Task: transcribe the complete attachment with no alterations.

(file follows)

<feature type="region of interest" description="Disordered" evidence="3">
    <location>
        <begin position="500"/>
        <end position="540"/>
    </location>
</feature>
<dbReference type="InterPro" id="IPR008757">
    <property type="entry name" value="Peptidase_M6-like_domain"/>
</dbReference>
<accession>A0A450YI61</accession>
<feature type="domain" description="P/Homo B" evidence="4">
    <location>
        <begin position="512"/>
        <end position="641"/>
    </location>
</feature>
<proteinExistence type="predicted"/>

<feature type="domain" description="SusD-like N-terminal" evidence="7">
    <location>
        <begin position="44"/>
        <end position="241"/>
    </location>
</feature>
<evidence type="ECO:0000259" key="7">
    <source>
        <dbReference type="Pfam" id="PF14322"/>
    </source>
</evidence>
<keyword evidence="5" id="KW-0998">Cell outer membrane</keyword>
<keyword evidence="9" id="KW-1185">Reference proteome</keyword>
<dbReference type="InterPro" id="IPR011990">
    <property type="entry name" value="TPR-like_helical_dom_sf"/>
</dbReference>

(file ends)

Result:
<feature type="region of interest" description="Disordered" evidence="3">
    <location>
        <begin position="500"/>
        <end position="540"/>
    </location>
</feature>
<dbReference type="InterPro" id="IPR008757">
    <property type="entry name" value="Peptidase_M6-like_domain"/>
</dbReference>
<accession>A0A450YI61</accession>
<feature type="domain" description="P/Homo B" evidence="4">
    <location>
        <begin position="512"/>
        <end position="641"/>
    </location>
</feature>
<proteinExistence type="predicted"/>

<feature type="domain" description="SusD-like N-terminal" evidence="7">
    <location>
        <begin position="44"/>
        <end position="241"/>
    </location>
</feature>
<evidence type="ECO:0000259" key="7">
    <source>
        <dbReference type="Pfam" id="PF14322"/>
    </source>
</evidence>
<keyword evidence="5" id="KW-0998">Cell outer membrane</keyword>
<keyword evidence="9" id="KW-1185">Reference proteome</keyword>
<dbReference type="InterPro" id="IPR011990">
    <property type="entry name" value="TPR-like_helical_dom_sf"/>
</dbReference>